After damage to its building, church reflects on its purpose in the community.
“We want to connect with our community, but we’re not sure how.”
It’s something we hear often from churches. The RCA has a rich history in global mission, but what about closer to home? Until recently, many churches understood “mission” as something done mostly by missionaries in faraway places.
Our commitment to local missional engagement means that we celebrate and encourage the many examples of RCA churches doing creative ministry with their communities. It’s a renewed focus on mission principles that have always been a part of the RCA. Realizing that churches are making less of an impact in their neighborhoods than they once were, we are challenged to embrace the totality of the Great Commission. We are committed to offering resources, networking, and support to any church that wants to engage in mission locally.
Most local mission opportunities fall into one of three broad categories:
Want to get involved with local mission, but don’t know how? We can help.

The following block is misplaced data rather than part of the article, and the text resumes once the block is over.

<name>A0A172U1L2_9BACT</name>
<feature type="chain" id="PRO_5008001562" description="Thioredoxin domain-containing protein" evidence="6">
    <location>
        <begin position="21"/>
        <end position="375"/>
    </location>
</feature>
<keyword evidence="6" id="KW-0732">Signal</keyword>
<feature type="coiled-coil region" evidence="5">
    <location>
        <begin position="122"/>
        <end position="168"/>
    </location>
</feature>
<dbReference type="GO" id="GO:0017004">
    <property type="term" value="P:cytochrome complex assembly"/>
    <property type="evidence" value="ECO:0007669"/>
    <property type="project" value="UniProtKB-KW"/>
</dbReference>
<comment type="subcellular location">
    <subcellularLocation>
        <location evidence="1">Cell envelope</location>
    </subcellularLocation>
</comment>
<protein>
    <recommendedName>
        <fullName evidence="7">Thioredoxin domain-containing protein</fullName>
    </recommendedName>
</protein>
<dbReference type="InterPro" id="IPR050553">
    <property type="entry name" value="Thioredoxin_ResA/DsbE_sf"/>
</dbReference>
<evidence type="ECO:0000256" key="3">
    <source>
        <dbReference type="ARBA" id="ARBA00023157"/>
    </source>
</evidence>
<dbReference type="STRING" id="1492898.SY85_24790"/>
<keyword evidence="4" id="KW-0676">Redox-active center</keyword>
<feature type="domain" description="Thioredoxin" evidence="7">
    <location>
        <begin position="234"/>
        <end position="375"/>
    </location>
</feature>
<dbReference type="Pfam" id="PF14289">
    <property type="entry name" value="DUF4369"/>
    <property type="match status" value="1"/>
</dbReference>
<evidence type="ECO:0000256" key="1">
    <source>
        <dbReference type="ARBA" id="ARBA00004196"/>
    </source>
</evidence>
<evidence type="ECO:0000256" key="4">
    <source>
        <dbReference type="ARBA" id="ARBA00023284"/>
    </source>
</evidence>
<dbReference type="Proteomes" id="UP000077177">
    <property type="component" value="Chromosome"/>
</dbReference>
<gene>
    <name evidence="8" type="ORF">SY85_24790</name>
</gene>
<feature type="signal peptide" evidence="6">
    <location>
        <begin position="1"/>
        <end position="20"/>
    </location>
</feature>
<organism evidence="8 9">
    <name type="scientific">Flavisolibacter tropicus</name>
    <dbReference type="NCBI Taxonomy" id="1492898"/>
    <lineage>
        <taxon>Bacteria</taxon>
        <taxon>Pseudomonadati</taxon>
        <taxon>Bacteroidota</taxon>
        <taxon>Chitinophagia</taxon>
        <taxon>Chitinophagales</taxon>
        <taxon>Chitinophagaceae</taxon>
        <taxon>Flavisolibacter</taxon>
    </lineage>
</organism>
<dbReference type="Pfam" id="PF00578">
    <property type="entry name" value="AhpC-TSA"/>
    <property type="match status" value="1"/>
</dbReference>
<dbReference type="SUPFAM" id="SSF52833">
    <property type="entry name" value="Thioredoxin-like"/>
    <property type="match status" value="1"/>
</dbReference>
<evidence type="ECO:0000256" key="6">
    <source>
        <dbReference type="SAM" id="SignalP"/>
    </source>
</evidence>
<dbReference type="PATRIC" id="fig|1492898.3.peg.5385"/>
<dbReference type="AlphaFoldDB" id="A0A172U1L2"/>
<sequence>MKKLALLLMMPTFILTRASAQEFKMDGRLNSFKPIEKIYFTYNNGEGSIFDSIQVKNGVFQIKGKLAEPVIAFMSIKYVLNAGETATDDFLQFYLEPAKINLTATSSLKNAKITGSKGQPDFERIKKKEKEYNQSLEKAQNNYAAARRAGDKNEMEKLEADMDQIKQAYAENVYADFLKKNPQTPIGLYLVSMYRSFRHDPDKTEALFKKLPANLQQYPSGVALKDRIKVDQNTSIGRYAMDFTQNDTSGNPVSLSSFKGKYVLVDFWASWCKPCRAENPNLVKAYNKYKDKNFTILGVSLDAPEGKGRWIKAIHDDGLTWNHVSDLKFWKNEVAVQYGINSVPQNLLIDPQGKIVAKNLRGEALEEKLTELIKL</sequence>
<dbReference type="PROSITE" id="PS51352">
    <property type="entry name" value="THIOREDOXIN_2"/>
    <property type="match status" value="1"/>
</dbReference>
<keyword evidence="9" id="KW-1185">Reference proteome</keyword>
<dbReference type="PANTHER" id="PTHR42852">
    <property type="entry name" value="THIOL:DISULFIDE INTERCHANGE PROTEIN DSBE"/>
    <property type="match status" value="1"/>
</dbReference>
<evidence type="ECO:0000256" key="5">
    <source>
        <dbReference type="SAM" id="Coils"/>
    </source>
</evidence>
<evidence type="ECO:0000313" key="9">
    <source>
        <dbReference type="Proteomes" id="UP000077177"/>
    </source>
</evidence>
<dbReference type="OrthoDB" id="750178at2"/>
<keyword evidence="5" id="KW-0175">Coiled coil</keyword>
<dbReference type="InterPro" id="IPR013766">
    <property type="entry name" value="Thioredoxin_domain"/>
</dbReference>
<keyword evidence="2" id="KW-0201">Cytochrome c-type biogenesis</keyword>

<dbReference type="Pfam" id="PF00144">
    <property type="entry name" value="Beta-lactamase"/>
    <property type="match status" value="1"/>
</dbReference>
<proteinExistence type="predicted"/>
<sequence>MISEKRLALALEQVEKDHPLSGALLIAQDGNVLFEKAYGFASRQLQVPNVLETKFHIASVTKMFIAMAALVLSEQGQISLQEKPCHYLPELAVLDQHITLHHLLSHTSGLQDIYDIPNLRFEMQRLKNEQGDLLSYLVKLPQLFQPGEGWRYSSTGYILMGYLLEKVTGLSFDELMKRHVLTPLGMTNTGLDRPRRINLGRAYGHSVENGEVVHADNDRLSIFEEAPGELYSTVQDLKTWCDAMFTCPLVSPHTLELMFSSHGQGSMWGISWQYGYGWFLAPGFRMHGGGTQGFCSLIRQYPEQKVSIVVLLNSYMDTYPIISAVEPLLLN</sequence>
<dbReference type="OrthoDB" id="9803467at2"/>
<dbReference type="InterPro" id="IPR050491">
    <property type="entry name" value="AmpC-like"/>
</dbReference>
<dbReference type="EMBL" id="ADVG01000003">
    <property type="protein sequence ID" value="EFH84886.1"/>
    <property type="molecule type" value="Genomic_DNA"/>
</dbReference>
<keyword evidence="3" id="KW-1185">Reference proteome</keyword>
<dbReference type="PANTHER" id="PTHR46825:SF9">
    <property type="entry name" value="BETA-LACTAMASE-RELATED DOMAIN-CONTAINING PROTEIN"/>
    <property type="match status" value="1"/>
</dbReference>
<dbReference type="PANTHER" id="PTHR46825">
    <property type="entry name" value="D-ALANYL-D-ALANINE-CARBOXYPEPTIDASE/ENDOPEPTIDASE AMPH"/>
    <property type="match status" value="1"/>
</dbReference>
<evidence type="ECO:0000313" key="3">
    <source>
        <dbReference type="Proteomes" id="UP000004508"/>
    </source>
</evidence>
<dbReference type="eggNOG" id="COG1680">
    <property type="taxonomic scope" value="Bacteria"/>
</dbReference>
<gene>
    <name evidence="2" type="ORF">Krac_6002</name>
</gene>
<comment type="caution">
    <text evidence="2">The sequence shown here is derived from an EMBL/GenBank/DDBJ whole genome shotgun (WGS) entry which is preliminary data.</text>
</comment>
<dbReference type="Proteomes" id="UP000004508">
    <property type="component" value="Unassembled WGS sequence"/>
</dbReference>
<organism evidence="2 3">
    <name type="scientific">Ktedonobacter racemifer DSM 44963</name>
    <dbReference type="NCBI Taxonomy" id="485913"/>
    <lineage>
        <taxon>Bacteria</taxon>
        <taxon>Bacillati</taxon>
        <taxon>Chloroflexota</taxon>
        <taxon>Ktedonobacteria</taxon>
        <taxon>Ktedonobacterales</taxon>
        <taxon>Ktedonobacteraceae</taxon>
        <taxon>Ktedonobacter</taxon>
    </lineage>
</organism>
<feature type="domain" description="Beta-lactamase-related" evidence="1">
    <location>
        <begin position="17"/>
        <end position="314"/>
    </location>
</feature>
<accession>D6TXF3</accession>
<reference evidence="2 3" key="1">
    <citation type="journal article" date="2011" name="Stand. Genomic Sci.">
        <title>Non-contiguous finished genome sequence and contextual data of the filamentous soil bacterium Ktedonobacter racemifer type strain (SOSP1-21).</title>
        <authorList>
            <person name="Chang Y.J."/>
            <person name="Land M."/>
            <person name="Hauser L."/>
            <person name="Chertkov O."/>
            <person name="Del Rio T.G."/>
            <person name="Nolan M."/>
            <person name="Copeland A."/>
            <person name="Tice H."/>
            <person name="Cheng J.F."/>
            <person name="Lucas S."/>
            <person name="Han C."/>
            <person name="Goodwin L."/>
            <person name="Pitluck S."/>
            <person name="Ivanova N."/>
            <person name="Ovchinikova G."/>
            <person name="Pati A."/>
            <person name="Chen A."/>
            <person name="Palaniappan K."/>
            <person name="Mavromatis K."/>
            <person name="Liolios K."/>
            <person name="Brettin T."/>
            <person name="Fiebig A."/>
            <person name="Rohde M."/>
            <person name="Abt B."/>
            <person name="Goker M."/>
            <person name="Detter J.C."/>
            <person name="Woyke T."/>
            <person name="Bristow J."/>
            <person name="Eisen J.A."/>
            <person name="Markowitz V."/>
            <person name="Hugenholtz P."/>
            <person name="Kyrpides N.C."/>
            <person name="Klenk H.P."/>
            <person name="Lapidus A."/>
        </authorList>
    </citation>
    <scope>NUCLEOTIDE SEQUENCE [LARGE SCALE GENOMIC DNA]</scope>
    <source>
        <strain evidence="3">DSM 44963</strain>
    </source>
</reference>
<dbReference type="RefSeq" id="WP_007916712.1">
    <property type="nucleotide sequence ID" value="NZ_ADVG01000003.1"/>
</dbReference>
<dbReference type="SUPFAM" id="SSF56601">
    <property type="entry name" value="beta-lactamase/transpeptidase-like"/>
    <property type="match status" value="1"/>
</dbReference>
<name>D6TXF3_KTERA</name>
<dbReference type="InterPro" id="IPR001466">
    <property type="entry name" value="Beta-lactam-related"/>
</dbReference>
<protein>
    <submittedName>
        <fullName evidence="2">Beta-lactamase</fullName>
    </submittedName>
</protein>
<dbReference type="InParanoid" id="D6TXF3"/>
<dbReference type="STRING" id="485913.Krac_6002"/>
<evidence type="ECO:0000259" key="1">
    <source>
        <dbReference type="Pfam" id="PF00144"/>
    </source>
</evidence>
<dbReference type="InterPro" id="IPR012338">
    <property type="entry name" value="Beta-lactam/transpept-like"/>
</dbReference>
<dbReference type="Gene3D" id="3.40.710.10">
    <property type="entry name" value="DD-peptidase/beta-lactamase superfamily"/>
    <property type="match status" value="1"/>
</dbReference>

Stories about Local Missional Engagement
In a world where leadership is glamorized, glorified, and even the subject of academic degrees, Marion van den Akker resists the word.
Walking into Community Church of Keyport at lunchtime is like walking into an episode of Cheers: “Everybody knows your name.”
A group of Iowa youth traded in a relaxing weekend to take the plunge, the Urban Plunge—48 hours of working with people in the inner city: feeding the homeless, visiting the elderly, sorting clothing, and serving, serving, serving.
The group, from First Reformed Church in Rock Rapids, Iowa, stepped out of their suburban bubble to discover what life is like for many people who are less fortunate in and around their own community.